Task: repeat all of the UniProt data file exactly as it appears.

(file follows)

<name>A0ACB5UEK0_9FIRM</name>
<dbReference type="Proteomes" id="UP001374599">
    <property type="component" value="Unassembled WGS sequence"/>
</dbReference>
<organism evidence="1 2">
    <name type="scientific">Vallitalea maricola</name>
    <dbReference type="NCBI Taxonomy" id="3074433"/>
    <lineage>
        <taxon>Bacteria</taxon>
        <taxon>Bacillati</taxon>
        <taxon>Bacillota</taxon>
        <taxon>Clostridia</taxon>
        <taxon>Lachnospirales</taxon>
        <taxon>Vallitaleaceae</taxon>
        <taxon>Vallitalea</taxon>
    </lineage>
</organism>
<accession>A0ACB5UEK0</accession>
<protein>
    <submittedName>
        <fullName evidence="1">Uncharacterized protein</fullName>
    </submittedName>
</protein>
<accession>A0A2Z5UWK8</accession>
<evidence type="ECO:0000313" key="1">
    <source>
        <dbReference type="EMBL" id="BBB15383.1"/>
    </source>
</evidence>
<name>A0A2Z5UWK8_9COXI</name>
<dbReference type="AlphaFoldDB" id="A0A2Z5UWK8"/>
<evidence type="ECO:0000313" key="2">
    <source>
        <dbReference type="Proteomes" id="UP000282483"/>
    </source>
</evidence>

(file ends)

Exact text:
<name>A0ACB5UEK0_9FIRM</name>
<dbReference type="Proteomes" id="UP001374599">
    <property type="component" value="Unassembled WGS sequence"/>
</dbReference>
<organism evidence="1 2">
    <name type="scientific">Vallitalea maricola</name>
    <dbReference type="NCBI Taxonomy" id="3074433"/>
    <lineage>
        <taxon>Bacteria</taxon>
        <taxon>Bacillati</taxon>
        <taxon>Bacillota</taxon>
        <taxon>Clostridia</taxon>
        <taxon>Lachnospirales</taxon>
        <taxon>Vallitaleaceae</taxon>
        <taxon>Vallitalea</taxon>
    </lineage>
</organism>
<accession>A0ACB5UEK0</accession>
<protein>
    <submittedName>
        <fullName evidence="1">Uncharacterized protein</fullName>
    </submittedName>
</protein>
<accession>A0A2Z5UWK8</accession>
<evidence type="ECO:0000313" key="1">
    <source>
        <dbReference type="EMBL" id="BBB15383.1"/>
    </source>
</evidence>
<name>A0A2Z5UWK8_9COXI</name>
<dbReference type="AlphaFoldDB" id="A0A2Z5UWK8"/>
<evidence type="ECO:0000313" key="2">
    <source>
        <dbReference type="Proteomes" id="UP000282483"/>
    </source>
</evidence>